Russian oil embargo | Paris and Berlin hope for a release despite Hungary’s resistance

(Brussels) Paris on Tuesday estimated after Berlin that Hungary’s blockade of the European Union’s (EU) embargo on Russian oil could still be overcome in the coming days, contradicting Prime Minister Viktor Orbán, who says an agreement is “very unlikely”.

Posted on May 24th

In talks with the European Commission, Hungary is “unable to accept the sixth package of sanctions until negotiations have led to the resolution of all outstanding issues,” the sovereignist leader writes in a letter to the President of the European Council. Karl Michael.

“Solutions must precede sanctions,” he warns in Monday’s letter, consulted by AFP on Tuesday.

“Given the seriousness of the outstanding issues, it is very unlikely that a full solution can be found before the extraordinary summit” of 27 leaders scheduled for May 30-31, he believes.

He demanded that this issue should “not be examined” at the summit, in the name of “European Union unity” which “must remain our priority”. Unanimity among all 27 EU member states is required to approve sanctions.

“I am convinced that a discussion of the sanctions package at senior level without consensus would be counterproductive. It would only reveal our internal divisions without offering a realistic chance of resolving differences,” Viktor Orbán continued.

Hungary dependent on Russian oil

As a landlocked country with no access to the sea, Hungary relies on the oil brought in from Russia through the Druzhba pipeline. The Hungarian leader stressed that the proposed oil embargo would “immediately lead to serious supply disruptions in Hungary” and push up prices “by around 55% to 60%”.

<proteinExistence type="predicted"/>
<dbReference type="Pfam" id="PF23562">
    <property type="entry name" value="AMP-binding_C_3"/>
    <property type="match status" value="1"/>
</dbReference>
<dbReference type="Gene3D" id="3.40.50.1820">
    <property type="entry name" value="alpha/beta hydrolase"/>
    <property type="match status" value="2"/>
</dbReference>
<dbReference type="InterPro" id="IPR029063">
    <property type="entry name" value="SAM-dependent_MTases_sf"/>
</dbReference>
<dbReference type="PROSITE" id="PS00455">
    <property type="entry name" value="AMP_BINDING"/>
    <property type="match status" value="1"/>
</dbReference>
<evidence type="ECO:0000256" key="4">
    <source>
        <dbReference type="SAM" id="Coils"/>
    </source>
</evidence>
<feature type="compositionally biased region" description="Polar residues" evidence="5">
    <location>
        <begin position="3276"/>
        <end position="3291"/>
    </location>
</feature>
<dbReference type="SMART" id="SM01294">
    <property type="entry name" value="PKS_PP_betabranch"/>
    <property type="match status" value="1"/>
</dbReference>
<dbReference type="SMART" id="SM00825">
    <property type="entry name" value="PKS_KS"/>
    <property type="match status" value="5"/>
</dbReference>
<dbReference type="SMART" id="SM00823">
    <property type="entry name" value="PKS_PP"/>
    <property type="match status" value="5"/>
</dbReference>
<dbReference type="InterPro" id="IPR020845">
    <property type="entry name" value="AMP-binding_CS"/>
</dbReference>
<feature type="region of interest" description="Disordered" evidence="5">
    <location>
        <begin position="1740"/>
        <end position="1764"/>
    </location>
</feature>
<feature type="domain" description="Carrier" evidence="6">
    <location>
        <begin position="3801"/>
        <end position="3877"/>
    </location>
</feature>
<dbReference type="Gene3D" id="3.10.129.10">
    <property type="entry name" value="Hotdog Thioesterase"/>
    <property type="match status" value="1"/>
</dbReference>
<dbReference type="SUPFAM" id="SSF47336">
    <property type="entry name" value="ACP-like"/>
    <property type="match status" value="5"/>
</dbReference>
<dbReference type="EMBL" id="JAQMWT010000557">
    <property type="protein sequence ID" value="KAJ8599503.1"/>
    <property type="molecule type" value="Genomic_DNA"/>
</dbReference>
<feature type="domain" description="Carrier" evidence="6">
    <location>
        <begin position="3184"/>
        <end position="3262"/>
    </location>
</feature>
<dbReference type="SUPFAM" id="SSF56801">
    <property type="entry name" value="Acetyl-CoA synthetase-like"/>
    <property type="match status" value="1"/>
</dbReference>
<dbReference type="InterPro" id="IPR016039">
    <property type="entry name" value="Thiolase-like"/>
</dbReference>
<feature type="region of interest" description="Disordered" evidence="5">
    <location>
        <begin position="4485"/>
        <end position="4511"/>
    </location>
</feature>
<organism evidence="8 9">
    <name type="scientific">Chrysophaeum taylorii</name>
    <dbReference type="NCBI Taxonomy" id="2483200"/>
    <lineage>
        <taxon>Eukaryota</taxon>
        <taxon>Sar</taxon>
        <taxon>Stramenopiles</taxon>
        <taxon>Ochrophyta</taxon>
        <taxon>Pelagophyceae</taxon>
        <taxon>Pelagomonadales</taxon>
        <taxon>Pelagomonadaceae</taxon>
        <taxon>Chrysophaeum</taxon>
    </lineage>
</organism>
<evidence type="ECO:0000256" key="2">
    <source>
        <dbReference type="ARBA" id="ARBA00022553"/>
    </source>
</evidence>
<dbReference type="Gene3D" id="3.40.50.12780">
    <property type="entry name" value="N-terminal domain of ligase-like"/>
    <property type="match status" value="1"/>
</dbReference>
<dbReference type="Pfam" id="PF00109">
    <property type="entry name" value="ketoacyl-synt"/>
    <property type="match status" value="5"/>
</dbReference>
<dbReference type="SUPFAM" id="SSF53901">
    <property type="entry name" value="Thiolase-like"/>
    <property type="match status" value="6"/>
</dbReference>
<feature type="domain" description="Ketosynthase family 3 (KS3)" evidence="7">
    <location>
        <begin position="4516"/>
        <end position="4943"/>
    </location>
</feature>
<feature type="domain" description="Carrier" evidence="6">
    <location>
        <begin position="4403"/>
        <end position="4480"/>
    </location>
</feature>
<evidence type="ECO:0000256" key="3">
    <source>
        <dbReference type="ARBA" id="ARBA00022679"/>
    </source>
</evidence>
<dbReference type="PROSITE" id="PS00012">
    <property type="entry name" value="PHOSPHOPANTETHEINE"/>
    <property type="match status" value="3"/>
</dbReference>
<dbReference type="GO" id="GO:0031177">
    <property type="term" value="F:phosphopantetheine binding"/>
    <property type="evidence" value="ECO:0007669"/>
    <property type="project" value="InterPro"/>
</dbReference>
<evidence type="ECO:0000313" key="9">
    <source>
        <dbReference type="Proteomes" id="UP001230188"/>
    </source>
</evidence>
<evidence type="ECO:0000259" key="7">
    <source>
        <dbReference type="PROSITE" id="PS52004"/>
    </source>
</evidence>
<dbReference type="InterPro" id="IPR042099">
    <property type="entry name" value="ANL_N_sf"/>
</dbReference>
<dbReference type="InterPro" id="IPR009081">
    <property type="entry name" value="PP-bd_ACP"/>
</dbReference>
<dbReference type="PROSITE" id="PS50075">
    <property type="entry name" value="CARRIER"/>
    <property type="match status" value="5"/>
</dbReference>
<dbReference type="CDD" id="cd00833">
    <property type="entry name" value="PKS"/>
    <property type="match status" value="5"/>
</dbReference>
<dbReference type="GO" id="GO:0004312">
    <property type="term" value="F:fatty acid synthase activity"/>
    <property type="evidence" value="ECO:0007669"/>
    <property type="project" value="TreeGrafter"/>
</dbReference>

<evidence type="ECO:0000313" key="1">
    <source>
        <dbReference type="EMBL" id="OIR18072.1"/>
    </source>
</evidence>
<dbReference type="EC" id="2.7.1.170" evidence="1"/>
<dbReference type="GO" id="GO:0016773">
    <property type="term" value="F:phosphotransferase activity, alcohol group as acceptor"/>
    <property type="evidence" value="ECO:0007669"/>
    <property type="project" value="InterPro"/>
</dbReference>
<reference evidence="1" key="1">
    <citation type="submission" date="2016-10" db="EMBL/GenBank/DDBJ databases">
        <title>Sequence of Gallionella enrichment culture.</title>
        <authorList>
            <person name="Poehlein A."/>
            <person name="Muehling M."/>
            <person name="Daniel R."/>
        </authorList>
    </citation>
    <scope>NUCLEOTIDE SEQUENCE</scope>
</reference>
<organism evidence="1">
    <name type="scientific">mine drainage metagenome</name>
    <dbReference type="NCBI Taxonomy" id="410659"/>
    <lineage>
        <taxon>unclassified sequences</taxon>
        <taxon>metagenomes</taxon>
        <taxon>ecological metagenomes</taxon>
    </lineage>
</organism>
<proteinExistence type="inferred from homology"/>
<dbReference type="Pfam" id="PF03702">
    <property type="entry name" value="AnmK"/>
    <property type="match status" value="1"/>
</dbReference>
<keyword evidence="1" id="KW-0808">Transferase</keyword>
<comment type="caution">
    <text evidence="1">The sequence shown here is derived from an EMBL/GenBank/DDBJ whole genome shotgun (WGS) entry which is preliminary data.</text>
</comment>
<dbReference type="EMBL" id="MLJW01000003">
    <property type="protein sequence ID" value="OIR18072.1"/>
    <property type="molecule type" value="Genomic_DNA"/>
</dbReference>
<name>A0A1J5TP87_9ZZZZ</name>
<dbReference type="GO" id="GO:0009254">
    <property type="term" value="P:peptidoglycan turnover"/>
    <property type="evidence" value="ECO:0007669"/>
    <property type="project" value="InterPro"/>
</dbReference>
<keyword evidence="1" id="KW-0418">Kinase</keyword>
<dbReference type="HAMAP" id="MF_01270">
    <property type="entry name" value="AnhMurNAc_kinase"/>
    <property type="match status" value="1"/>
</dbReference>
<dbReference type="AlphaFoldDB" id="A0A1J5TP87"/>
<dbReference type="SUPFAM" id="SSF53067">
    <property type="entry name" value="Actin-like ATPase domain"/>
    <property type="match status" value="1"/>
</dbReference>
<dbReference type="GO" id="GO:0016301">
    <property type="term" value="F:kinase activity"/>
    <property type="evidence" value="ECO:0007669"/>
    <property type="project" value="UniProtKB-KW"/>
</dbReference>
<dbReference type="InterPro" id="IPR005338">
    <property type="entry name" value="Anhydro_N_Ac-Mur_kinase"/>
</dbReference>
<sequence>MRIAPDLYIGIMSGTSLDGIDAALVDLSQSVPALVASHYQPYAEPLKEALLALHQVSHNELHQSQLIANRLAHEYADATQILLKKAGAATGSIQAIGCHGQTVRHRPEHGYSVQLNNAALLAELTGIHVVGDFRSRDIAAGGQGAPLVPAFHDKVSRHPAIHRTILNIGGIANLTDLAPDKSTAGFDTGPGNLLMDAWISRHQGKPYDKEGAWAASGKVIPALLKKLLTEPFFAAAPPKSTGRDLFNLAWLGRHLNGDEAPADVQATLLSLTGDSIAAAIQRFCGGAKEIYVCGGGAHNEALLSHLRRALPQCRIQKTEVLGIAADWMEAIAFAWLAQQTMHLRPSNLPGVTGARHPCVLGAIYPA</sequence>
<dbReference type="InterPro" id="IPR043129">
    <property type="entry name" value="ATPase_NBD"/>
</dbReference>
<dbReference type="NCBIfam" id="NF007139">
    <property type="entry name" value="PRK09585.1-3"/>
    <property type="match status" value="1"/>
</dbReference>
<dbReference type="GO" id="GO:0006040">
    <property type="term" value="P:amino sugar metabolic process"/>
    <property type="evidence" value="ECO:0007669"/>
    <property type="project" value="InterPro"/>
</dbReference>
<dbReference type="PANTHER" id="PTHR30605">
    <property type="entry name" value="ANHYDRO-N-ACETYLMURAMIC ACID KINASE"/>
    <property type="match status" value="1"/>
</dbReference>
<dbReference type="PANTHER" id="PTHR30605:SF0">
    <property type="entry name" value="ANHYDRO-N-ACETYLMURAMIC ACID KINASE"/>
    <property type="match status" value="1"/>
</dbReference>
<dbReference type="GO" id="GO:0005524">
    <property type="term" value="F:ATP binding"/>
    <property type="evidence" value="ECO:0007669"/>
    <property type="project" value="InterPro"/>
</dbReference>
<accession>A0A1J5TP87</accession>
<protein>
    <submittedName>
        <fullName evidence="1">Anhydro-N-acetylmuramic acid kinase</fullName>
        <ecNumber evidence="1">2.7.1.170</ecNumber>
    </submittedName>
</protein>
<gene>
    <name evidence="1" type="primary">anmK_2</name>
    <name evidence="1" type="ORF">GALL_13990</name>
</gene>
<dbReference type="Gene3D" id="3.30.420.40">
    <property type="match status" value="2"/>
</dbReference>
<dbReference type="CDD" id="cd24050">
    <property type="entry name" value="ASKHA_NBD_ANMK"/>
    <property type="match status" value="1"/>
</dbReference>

As Hungary, Slovakia and the Czech Republic felt the proposal for a two-year waiver to implement the oil embargo was insufficient, Hungary requested at least four years and almost 800 million euros (C$1.1 billion) in EU funding to adapt its refineries and to increase the capacity of the Adriatic pipeline originating from Croatia.

Otherwise, Budapest demands that pipelines be exempted from this 6and EU sanctions package.

Despite Hungary’s repeated refusals, Paris on Tuesday estimated that “there is still a possibility to lift the Hungarian veto in the past few days,” adding that “various options are on the table.”

Regarding Hungary’s demands for 800 million and the 4-year deadline, the Elysée indicated that a compromise was nearing in the talks between Budapest and the Commission.

The day before, Berlin had also expressed optimism and spoke of a “breakthrough within a few days”.

European Commission President Ursula von der Leyen also told CNBC on Tuesday that she “hopes” an agreement would be a matter of “days”, while referring to Euronews as “several weeks”.

To support its case for a special regime, Hungary fears an increase in its oil bill that would prevent it from capping fuel prices, as it has done since November 2021.

“Exiting Russian oil is impossible without a full restructuring of our refining capacity, requires increased and accelerated investment in our energy infrastructure, and a rapid green transition,” Orbán argues in his letter.

Hungarian Foreign Minister Peter Szijjarto last week estimated the cost of halting its purchases of Russian oil at “€15-18 billion” (C$20-25 billion) to explain his request for an exemption from pipeline supplies.

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